S. Korea’s average workweek dips to 41.5 hours, still high among OECD countries

SEOUL, South Koreans put in an average of 1.3 fewer hours at their jobs in 2018, but the country still had one of the longest workweeks among Organization for Economic Cooperation and Development (OECD) members, official data showed Sunday.

According to the Statistics Korea, South Korean employees worked 41.5 hours last year, with overtime work falling below two hours for the first time ever.

The development comes as Asia's fourth-largest economy implemented a maximum 52-hour workweek rule amid efforts to stimulate consumption to generate more growth. The limit went into effect in July for companies with more than 300 employees and will be gradually expanded to cover smaller firms.

The country's average workweek, which fell under 50 hours for the first time in 2002, has been declining gradually over the years, with last year's fall being the sharpest in five years after the 1.5-hour annual drop reported for 2013.

The statistical agency said among the 26.82 million people employed in the country last year, those that put in more than 53 hours per week stood at just 16.8 percent of the total, down 3.1 percentage points compared with the year before.

The latest findings, however, showed that while there has been a noticeable drop in the workweek, South Koreans still put in a lot of hours at the office and factories when compared with other OECD member states.

The agency said that an average worker here spent 1,963 hours at his or her job in 2018, but this will place it third after Mexico and Greece in terms of annual work hours. The average Mexican worked 2,257 hours and those in Greece 2,018 hours. The figures for the two countries were from 2017 data.

"Despite some criticism, South Koreans on the whole are still working long hours," a market watcher said. He pointed out that while there are calls by companies to adopt flexible working hours, most understand that people here still work more than those living in other developed market economies with high income.

Under the government's implementation plan, the 52-hour workweek will be expanded to businesses hiring between 50 to 300 people in January 2020, and include firms with more than five people in July 2021.

If the timetable is maintained, the average workweek for an ordinary person will drop even further in the next few years.

Related to the trend, the Korea Labour and Society Institute said limiting how long a worker should stay on the job is critical for the health and well-being of individuals, and there is a consensus that the policy needs to be implemented fully.

Korea Labor Institute, echoed the view that the 52-hour system is a move in the right direction but stressed the need to come up with ways to enhance labor productivity going forward.

Source: Yonhap news Agency

S. Korea’s average workweek dips to 41.5 hours, still high among OECD countries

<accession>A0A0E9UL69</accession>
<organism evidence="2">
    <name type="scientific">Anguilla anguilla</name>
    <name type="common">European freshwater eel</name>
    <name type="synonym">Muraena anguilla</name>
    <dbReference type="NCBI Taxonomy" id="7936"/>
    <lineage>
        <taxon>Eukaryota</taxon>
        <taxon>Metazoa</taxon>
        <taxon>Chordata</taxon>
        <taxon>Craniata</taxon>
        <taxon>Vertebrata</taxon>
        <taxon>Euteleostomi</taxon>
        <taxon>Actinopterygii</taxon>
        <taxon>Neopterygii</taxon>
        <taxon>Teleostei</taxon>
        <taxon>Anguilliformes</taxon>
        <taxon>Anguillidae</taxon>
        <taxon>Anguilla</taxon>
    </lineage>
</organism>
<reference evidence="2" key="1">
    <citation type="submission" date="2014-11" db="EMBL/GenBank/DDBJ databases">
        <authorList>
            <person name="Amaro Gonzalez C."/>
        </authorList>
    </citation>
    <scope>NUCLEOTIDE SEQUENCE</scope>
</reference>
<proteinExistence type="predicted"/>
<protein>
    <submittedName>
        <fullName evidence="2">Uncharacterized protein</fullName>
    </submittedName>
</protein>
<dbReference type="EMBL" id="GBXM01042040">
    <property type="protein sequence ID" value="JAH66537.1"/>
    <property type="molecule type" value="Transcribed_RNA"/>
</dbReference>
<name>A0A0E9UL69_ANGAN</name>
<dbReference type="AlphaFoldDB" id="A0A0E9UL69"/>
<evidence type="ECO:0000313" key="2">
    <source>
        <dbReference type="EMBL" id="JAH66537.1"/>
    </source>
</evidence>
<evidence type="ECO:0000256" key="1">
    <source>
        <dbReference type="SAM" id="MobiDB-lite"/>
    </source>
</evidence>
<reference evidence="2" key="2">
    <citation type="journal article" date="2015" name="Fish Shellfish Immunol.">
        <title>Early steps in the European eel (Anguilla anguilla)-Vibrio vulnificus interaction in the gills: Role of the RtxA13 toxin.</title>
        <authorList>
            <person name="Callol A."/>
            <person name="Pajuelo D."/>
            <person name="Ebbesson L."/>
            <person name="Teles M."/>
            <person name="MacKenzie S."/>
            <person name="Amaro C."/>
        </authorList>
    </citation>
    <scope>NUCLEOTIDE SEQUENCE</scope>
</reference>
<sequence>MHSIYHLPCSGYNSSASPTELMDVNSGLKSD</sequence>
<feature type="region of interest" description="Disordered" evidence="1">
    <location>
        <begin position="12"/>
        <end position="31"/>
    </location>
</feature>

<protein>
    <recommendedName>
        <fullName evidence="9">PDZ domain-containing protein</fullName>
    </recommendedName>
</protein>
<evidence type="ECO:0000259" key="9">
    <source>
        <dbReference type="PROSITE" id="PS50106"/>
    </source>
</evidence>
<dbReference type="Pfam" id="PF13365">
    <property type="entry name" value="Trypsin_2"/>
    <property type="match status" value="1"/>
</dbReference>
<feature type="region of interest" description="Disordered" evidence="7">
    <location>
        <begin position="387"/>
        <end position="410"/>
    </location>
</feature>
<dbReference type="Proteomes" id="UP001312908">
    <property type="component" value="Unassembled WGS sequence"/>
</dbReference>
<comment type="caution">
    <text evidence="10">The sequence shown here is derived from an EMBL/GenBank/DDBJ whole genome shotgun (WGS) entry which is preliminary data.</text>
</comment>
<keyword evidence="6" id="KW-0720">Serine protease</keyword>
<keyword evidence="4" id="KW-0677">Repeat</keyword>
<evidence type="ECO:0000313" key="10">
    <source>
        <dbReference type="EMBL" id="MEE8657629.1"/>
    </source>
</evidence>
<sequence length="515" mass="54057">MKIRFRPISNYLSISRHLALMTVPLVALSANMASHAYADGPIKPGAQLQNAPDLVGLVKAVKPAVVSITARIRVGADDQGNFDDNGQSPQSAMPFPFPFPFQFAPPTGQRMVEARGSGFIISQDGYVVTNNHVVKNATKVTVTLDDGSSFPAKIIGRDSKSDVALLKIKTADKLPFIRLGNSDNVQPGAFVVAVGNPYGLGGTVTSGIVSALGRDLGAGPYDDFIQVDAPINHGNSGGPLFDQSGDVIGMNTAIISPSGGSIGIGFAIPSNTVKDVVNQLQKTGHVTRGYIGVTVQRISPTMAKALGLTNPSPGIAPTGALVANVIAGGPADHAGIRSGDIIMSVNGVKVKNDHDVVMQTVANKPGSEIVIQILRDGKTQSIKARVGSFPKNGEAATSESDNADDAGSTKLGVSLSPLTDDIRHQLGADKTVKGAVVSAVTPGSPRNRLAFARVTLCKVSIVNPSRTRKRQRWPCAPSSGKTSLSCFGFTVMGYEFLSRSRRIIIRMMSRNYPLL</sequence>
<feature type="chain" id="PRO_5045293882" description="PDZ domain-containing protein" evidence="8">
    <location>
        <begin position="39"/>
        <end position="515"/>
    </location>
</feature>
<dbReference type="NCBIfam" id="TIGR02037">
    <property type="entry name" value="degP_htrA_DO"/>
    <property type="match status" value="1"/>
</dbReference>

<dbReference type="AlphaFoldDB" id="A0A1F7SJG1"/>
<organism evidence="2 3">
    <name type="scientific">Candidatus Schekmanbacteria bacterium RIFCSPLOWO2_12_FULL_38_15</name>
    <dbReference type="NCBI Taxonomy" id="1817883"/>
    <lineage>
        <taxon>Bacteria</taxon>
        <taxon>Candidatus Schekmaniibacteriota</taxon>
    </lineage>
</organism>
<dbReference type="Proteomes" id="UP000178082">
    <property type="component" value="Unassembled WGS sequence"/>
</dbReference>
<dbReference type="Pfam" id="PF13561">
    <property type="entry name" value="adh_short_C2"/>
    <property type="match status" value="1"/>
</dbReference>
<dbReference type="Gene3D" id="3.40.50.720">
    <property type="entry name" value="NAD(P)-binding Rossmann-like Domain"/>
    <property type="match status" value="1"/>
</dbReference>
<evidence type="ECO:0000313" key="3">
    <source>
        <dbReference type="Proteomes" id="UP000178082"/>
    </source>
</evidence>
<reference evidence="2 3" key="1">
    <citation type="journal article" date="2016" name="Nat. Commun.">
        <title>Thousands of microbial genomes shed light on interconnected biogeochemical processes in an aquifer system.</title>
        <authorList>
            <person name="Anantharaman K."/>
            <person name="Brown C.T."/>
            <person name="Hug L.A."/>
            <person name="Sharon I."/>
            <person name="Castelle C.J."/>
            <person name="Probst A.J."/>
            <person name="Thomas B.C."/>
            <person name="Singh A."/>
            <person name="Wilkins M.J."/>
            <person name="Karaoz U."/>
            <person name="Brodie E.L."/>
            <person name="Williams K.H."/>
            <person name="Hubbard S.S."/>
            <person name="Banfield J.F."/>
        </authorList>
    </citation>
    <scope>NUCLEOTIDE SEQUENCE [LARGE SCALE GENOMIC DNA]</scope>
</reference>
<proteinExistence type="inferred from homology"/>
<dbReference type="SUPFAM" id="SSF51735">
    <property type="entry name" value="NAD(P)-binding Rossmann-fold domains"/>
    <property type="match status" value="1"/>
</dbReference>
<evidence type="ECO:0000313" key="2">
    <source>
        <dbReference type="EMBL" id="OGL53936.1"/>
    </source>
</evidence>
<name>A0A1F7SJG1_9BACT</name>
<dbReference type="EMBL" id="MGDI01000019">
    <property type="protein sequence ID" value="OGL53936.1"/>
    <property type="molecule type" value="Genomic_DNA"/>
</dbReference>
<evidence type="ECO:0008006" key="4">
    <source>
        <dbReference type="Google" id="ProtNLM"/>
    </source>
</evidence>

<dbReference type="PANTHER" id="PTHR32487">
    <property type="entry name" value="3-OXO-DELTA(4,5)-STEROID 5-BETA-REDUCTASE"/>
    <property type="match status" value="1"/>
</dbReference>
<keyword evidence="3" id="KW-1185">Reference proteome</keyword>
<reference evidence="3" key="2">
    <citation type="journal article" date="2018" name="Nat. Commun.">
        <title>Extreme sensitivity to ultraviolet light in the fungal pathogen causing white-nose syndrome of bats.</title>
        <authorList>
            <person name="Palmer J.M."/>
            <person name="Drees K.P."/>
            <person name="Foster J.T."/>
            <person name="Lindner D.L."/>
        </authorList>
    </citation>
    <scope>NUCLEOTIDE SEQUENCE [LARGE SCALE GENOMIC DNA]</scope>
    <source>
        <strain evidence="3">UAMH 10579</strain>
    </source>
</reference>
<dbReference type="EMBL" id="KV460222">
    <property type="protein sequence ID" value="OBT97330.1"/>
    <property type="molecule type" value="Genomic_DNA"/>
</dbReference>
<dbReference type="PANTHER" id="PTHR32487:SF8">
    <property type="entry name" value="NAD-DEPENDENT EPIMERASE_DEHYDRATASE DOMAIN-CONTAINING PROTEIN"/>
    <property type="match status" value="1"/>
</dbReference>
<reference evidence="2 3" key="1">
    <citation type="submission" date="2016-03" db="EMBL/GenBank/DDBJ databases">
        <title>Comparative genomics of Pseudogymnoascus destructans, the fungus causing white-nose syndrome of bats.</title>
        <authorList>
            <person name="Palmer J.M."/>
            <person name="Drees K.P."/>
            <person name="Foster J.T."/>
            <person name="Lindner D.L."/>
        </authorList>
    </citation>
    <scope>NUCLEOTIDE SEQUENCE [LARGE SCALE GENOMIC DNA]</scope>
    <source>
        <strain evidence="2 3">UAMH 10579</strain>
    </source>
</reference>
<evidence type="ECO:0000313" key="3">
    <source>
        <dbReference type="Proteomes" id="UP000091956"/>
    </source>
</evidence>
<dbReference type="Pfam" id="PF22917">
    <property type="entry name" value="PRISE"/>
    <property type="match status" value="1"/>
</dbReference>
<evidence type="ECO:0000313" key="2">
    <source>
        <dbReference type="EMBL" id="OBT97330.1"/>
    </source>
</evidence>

SEOUL, South Koreans put in an average of 1.3 fewer hours at their jobs in 2018, but the country still had one of the longest workweeks among Organization for Economic Cooperation and Development (OECD) members, official data showed Sunday.

According to the Statistics Korea, South Korean employees worked 41.5 hours last year, with overtime work falling below two hours for the first time ever.

The development comes as Asia's fourth-largest economy implemented a maximum 52-hour workweek rule amid efforts to stimulate consumption to generate more growth. The limit went into effect in July for companies with more than 300 employees and will be gradually expanded to cover smaller firms.

The country's average workweek, which fell under 50 hours for the first time in 2002, has been declining gradually over the years, with last year's fall being the sharpest in five years after the 1.5-hour annual drop reported for 2013.

The statistical agency said among the 26.82 million people employed in the country last year, those that put in more than 53 hours per week stood at just 16.8 percent of the total, down 3.1 percentage points compared with the year before.

The latest findings, however, showed that while there has been a noticeable drop in the workweek, South Koreans still put in a lot of hours at the office and factories when compared with other OECD member states.

The agency said that an average worker here spent 1,963 hours at his or her job in 2018, but this will place it third after Mexico and Greece in terms of annual work hours. The average Mexican worked 2,257 hours and those in Greece 2,018 hours. The figures for the two countries were from 2017 data.

"Despite some criticism, South Koreans on the whole are still working long hours," a market watcher said. He pointed out that while there are calls by companies to adopt flexible working hours, most understand that people here still work more than those living in other developed market economies with high income.

Under the government's implementation plan, the 52-hour workweek will be expanded to businesses hiring between 50 to 300 people in January 2020, and include firms with more than five people in July 2021.

If the timetable is maintained, the average workweek for an ordinary person will drop even further in the next few years.

Related to the trend, the Korea Labour and Society Institute said limiting how long a worker should stay on the job is critical for the health and well-being of individuals, and there is a consensus that the policy needs to be implemented fully.

Korea Labor Institute, echoed the view that the 52-hour system is a move in the right direction but stressed the need to come up with ways to enhance labor productivity going forward.

Source: Yonhap news Agency

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